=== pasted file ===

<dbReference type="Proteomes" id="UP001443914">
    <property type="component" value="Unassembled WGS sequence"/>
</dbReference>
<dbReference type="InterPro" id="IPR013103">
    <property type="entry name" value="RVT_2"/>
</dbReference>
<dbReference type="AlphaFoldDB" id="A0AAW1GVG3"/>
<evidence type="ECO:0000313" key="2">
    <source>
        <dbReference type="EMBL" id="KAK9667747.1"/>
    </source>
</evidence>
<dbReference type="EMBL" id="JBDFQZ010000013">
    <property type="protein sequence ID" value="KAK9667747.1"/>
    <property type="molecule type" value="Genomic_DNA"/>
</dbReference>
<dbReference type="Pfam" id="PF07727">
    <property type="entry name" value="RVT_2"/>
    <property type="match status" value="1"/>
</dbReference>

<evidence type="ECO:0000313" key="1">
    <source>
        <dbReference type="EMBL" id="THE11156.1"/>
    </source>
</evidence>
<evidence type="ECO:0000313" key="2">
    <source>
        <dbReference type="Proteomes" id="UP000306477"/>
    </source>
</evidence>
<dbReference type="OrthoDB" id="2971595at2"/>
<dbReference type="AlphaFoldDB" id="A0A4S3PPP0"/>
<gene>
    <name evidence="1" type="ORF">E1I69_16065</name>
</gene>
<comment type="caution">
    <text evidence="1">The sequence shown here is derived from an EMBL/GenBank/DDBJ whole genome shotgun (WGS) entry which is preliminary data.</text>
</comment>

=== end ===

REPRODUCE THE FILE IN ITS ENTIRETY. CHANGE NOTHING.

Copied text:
<dbReference type="Proteomes" id="UP001443914">
    <property type="component" value="Unassembled WGS sequence"/>
</dbReference>
<dbReference type="InterPro" id="IPR013103">
    <property type="entry name" value="RVT_2"/>
</dbReference>
<dbReference type="AlphaFoldDB" id="A0AAW1GVG3"/>
<evidence type="ECO:0000313" key="2">
    <source>
        <dbReference type="EMBL" id="KAK9667747.1"/>
    </source>
</evidence>
<dbReference type="EMBL" id="JBDFQZ010000013">
    <property type="protein sequence ID" value="KAK9667747.1"/>
    <property type="molecule type" value="Genomic_DNA"/>
</dbReference>
<dbReference type="Pfam" id="PF07727">
    <property type="entry name" value="RVT_2"/>
    <property type="match status" value="1"/>
</dbReference>

<evidence type="ECO:0000313" key="1">
    <source>
        <dbReference type="EMBL" id="THE11156.1"/>
    </source>
</evidence>
<evidence type="ECO:0000313" key="2">
    <source>
        <dbReference type="Proteomes" id="UP000306477"/>
    </source>
</evidence>
<dbReference type="OrthoDB" id="2971595at2"/>
<dbReference type="AlphaFoldDB" id="A0A4S3PPP0"/>
<gene>
    <name evidence="1" type="ORF">E1I69_16065</name>
</gene>
<comment type="caution">
    <text evidence="1">The sequence shown here is derived from an EMBL/GenBank/DDBJ whole genome shotgun (WGS) entry which is preliminary data.</text>
</comment>